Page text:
Then there are the claims of the former president of the UCP’s Highwood riding constituency association that she was verbally sexually harassed by another member of her board, then removed from her party position when she complained about it.

Laurie Rennich told High River Online that UCP officials told her, “We expect these interpersonal matters to be resolved quickly and completely, so that further ongoing damage to the party itself is avoided.”

Political observers with sharp memories were reminded of revelations in 2017 of how UCP House Leader Jason Nixon fired a single mom he employed in 2005 at his workplace safety consulting company when she complained of sexual harassment by a client at a worksite in British Columbia.

And then there were the embarrassing recordings of things Mr. Kenney has said that keep popping up on social media. Press Progress reported last week on a just-surfaced audio “showing Jason Kenney bragged about leading the push to repeal a law extending hospital visitation rights to gay couples.”

A “high-profile individual,” at right, like the one expected to run for the UCP in Red Deer-South – actual candidates may not appear exactly as illustrated (Photo: Wikimedia Commons).

This, the progressive news site said, “has left one of the United Conservative Party leader’s favourite talking points in tatters.” Mr. Kenney’s “success” in the U.S. in the 1980s resulted in men dying of AIDS being denied visits from their life partners. The clip surfaced after Mr. Kenney released a video marking World AIDS Day.

Nevertheless, notwithstanding his recent squawking about the need for an early election, Mr. Kenney is stalling the UCP nomination meeting in the Red Deer-South riding until next year to accommodate an unnamed “high-profile individual.”

Who that candidate is, though, is for the leader to know and for the rest of us to find out.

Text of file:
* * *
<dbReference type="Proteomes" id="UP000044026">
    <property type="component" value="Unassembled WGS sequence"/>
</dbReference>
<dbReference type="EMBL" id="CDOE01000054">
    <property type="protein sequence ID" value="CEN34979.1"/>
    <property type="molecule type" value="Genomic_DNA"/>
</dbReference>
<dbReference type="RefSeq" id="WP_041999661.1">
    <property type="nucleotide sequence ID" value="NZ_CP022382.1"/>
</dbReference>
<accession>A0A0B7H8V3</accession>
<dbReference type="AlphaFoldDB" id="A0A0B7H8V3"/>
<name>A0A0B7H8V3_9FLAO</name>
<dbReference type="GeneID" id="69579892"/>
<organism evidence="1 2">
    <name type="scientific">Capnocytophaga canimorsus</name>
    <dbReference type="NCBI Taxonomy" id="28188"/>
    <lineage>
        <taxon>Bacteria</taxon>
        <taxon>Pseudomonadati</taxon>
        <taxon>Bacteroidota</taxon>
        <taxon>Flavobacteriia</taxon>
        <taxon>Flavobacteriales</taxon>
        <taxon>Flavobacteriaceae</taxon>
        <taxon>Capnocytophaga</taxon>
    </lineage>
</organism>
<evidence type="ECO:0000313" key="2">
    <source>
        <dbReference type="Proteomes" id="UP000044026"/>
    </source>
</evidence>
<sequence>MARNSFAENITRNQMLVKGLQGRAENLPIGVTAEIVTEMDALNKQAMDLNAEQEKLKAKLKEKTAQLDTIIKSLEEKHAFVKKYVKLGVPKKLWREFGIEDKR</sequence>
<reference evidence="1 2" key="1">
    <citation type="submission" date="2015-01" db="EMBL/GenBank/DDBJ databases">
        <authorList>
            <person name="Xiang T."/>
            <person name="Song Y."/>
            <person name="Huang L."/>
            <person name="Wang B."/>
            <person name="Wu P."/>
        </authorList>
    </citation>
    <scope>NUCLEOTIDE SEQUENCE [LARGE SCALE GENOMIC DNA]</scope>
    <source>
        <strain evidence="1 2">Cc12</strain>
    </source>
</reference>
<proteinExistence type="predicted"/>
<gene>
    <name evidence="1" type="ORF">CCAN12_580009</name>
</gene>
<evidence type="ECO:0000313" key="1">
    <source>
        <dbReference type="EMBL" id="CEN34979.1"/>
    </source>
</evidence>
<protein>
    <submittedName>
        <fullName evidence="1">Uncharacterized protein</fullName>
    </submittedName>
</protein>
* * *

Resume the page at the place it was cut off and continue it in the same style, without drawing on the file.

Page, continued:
Mr. Kenney can be authoritarian with his party faithful when it suits him – and not so much when it doesn’t, as when people are demanding the head of his friend John Carpay, the Pride-flag-is-the-same-as-a-swastika guy. Then there’s nothing Mr. Kenney can do. It’s all up to the party’s board.

No need to worry about what the party board thinks in this case, though.

UCP Executive Director Janice Harrington was happy to go along with Mr. Kenney to inform nomination candidates that – so sad, too bad – they would not be running for the nomination any time soon.

“I recognize that this may be disappointing for some of you to hear, but please understand that we’re seeking what’s best for the members of Red Deer-South,” she said in a letter to nomination candidates quoted by the Edmonton edition of Star Metro. “That decision was made with the intention of providing as many qualified individuals the opportunity to seek the nomination in Red Deer-South as possible.”

In other words, we’re seeking the best, and you’re not it.

Stay tuned. There’s sure to be more.

9 Comments to: Why is the UCP keeping the Progressive Conservative and Wildrose parties on life support?

    • David Climenhaga

      December 12th, 2018

      Don’ spoil my fun, Dave! DJC

      Reply
      • Jim

        December 12th, 2018

        3 paycheques for the dear leader, those truck payments don’t pay themselves. I am sure this theory would surprise no one.

        Let us hope the high profile candidate for Red Deer South isn’t our mayor, her aspirations for higher office are rumored. She would easily win both the nomination and election is she were to run. Of course not having the stain on her record of just voting herself a raise like the so called conservatives on council. One a failed PC nominee and then a failed Wildrose candidate the other a failed UCP nominee.

        Just a rumor of course, the Winter Games end March 3rd we will wait…

        Reply
  1. Geoffrey Pounder

    December 11th, 2018

    The litany of UCP flaws, defects, and failures will certainly deter NDP supporters from voting for Jason Kenney. The effect on UCP supporters and even moderate conservatives is less clear. Witness the Trump effect down south.
    Jason Kenney is Alberta’s Saviour. All His sins are forgiven.
    When Kenney fails to resurrect the oil industry, the right will find suitable scapegoats and a new saviour.

    Reply
  2. J.E. Molnar

    December 11th, 2018

    Is the Lake-of-Fire party rising from the ashes like a Phoenix?